Former Gov. Mark R. Warner will announce Thursday that he is running for a U.S. Senate seat next year, sources close to Warner said Wednesday.
Warner, 52, will announce in a letter to supporters and in an online video his intention to run for the seat retiring Republican John W. Warner will vacate after five terms.
Two sources associated with Warner's planned announcement as well as Democratic sources in Washington confirmed Warner's plans on the condition of anonymity because they did not want to pre-empt the announcement.
Warner made clear that he would run either for the Senate or for governor in 2009. The telecommunications multimillionaire spent the 12 days after John Warner announced he would not seek a sixth term consulting with friends and political advisers before completing his decision.
Warner launched a brief exploratory campaign for president and his political action committee, Forward Together, raised more than $9 million before he abruptly dropped out last October, stunning longtime friends and campaign backers.
Warner is one of a small number of prominent Democrats whom party officials have been recruiting for Senate races. In New Hampshire, former Gov. Jeanne Shaheen has not yet said whether she will challenge Sen. John Sununu, while former Nebraska Sen. Bob Kerrey is considering making a comeback bid to replace a retiring Sen. Chuck Hagel.
His millions of dollars and broad popularity in the state's rural farming and coal mining areas and its monied, fast-growing Washington suburbs give Democrats a chance to expand their one-seat Senate majority next fall.
If Warner wins, it would be the first time since 1970 that both senators from Republican-leaning Virginia have been Democrats. It also could give the Democrats momentum to do something Virginia has done only once since 1952: support a Democrat for president.
Republicans reacted coolly to the anticipated announcement. "We're glad to see Mark Warner finally made a choice on which office to run for - I guess he got tired of waiting by the phone for a presidential campaign to call," said Rebecca Fisher, spokeswoman for the GOP campaign committee.
Two Republicans have expressed interest in the seat: U.S. Rep. Thomas M. Davis and former Gov. Jim Gilmore.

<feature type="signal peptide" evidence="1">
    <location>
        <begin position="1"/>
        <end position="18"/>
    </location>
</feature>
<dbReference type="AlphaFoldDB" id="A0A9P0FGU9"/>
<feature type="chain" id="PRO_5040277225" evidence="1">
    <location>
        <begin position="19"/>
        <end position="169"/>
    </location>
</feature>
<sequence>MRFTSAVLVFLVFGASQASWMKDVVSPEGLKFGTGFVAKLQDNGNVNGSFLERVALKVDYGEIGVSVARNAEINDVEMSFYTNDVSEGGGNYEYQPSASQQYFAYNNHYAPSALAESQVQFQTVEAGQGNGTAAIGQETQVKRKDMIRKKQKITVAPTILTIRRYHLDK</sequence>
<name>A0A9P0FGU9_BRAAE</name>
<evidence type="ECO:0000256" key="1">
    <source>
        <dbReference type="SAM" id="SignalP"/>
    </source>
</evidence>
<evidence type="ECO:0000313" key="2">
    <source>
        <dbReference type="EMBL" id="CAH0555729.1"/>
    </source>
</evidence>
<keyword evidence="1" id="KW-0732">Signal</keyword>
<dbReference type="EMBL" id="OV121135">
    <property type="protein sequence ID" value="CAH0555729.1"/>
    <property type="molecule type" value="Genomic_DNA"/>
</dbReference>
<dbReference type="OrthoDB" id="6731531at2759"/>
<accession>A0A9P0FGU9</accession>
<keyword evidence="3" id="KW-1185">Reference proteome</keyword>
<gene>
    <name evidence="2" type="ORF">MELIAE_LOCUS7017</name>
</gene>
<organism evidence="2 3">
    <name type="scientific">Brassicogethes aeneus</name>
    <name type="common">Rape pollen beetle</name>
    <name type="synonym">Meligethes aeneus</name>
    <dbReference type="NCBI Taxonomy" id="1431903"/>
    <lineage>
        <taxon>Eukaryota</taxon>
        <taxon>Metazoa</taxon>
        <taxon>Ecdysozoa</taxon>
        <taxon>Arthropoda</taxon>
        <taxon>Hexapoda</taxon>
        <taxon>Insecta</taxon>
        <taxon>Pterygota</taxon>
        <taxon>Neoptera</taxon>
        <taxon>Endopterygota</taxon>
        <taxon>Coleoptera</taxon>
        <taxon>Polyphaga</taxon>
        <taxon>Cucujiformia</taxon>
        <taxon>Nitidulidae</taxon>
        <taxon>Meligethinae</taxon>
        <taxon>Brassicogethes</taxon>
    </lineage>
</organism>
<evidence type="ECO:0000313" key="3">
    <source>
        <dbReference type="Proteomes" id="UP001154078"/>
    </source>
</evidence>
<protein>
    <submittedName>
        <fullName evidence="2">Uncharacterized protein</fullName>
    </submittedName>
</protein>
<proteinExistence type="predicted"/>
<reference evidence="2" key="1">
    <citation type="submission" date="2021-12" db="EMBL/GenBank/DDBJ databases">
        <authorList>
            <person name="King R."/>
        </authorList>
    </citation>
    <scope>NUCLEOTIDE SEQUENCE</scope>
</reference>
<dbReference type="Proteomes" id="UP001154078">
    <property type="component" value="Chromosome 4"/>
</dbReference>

Warner served as governor from 2002 to 2006, coping with a $6.4 billion fiscal crisis, the Washington-area sniper attacks and Hurricane Isabel. Regarded as a centrist, he left office with high job-approval ratings despite a $1.4 billion tax increase. He helped elect Democrat Timothy M. Kaine, who had been lieutenant governor, as his successor, but he said in interviews he would have run for a second term if Virginia were not the only state that bars its governors from seeking re-election.
Friends who had advised and counseled Warner said he was torn between whether to run next year or try in 2009 to reprise his role as governor. Warner called the governor's office "the greatest job I ever had," but in the end, personal, political and policy factors shaped his decision.
He lives with his wife and three daughters in Alexandria, a short drive from the U.S. Capitol, and there was the stress of relocating the family to Richmond a second time.
Warner's executive background and his restless nature predispose him to a job like governor, where actions bring swift results, rather than service a slow-paced legislative body. The Senate, however, provides Warner an opportunity to pursue an issue that has been his focus for nearly two years: the link between U.S. energy needs, economic and commercial opportunity it presents and its effects on the environment.
Politically, Warner's personal fortune of more than $200 million makes him formidable because of his ability to fund his own campaign. Warner was aware, too, that if a Democrat is elected president in 2008, it gets much harder to elect a Democrat in Virginia in 2009.
Still more than a year from the Senate election, political conditions appear to favor Democrats next fall because of opposition to the Iraq war, President Bush's poor approval ratings and the fact that the GOP must defend 22 of the 34 seats on the ballot next year.
Aside from open seats in Virginia and Nebraska, Republicans face a struggle for the seat of Colorado Sen. Wayne Allard, who is retiring. Sununu and at least three other incumbents face potentially strong challenges. They include Sen. Norm Coleman in Minnesota, Gordon Smith in Oregon and Susan Collins in Maine.